of the famous pizzeria Pietro il
Pizzaiolo (Naples). The recipients
were visiting King Umberto I and
Queen Margherita. Refusing to go
to the likes of a pizzeria, the queen
ordered in, being anxious to try
this food she heard so much
The first commercial pizza-pie mix
was "Roman Pizza Mix", produced
in 1948 in Worcester,
Massachusetts by Frank A.
The mozzarella originally used in
Italy for pizza, was made from the
milk of the water buffalo.²
The tomato arrived in Naples, Italy
around 1522 originating from
seeds first arriving in Spain from
Peru. Initially grown only as an
ornamental plant, the 'golden
apple', so called because they
were small and yellow, were
thought to be poisonous until
around 1750, when it began to be
used in cooking.³
The origins of focaccia, one of the
oldest styles of pizza (without the
tomato) can be traced back to
about 1000 B.C.E., when the
Etruscans arrived in northern and
central parts of Italy from Asia
Pizza is the number 2 entree in
foodservice, outpacing the growth
rate of all other food items. It
represents more than 10% of all
food sales and is expected to
exceed the hamburger 1996.4
Tuna is one of the most popular
toppings in Europe.4
North Americans eat more pizza
than anyone else in the world, yet
most are acquainted with little
beyond the basic tomato and
cheese style.³
There are three major regional
styles of pizza in the US. In the
East, pizza is the traditional
Neapolitan type with a light, thin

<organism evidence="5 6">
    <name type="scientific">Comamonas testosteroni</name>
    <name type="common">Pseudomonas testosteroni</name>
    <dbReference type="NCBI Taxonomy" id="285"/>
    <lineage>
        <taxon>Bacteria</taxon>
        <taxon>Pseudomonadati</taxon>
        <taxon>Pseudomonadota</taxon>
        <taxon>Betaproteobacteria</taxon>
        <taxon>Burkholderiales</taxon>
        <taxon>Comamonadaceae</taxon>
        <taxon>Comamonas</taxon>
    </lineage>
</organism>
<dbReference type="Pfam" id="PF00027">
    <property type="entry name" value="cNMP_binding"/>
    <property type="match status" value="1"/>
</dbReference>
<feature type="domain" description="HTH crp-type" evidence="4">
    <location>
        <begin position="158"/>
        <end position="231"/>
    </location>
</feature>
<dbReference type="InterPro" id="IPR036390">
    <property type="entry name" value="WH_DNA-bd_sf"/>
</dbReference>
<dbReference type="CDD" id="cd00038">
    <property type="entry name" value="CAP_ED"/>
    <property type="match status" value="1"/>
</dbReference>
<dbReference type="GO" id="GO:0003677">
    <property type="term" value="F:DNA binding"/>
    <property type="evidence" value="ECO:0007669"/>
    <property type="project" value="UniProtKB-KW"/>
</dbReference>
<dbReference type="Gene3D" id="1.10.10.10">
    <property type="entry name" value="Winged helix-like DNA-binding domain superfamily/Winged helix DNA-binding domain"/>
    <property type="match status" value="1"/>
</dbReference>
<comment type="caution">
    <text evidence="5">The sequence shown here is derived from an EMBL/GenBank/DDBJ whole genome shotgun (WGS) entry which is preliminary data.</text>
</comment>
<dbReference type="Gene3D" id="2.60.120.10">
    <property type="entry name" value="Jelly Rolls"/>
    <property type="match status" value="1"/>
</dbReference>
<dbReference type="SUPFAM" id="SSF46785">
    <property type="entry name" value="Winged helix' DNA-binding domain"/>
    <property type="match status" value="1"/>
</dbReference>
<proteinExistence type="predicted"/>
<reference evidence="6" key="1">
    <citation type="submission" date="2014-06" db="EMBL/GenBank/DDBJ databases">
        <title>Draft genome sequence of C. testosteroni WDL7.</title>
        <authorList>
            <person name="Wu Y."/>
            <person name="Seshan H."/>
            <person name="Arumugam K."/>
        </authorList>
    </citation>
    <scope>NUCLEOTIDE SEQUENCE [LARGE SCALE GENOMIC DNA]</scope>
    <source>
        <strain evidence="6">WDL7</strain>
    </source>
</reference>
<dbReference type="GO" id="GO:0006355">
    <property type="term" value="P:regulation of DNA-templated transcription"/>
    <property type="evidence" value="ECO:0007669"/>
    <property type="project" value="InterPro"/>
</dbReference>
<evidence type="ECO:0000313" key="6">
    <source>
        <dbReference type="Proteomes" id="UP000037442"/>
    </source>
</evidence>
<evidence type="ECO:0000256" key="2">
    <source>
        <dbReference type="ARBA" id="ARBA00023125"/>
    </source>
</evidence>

crust, tomato sauce, mozzarella
cheese and a vegetable or meat
topping. It is more commonly
known as New York-style. On the
West Coast, pizza takes on a
sophisticated look. Individual
pizzettes with light, chewy crusts
and toppings ranging from
sundried tomatoes to asparagus
to boccocini cheese are the norm.
The Midwestern states prefer the
deep-dish Chicago style, a thick
creation heaped with toppings
requiring up to 45 minutes to bake.
Cookbooks specializing in Italian
recipes have no reference to pizza
prior to the 1950's.¹
In non-Italian communities in the
eastern states, pizza can be heard
to be referred to as "tomato pie".¹
1 — Mariani, John - The Dictionary
of American Food & Drink. Hearst
Books 1994.

2 — Bruno, Pasquale Jr. - The
Ultimate Pizza. Contemporary
Books. 1995.

3 — Slomon, Evelyne - The Pizza
Book. Random House. 1984.

4 — Pizza Today - Monthly
publication of the National
Association of Pizza Operators.
Pizza Trivia

*Piz'za Defined!

* piz' za, n. (It.) - A baked pie of
Italian origin consisting of a
shallow bread-like crust covered
with seasoned tomato sauce,
cheese, and often other toppings,
such as sausage or olives.

The Origins of Pizza

Considered a peasant's meal in
Italy for centuries, modern pizza
attributes itself to baker Raffaele
Esposito of Napoli (Naples), who
in 1889 created a special pizza for
the visiting Italian King Umberto
and Queen Margherita. The pizza,
named after the queen, was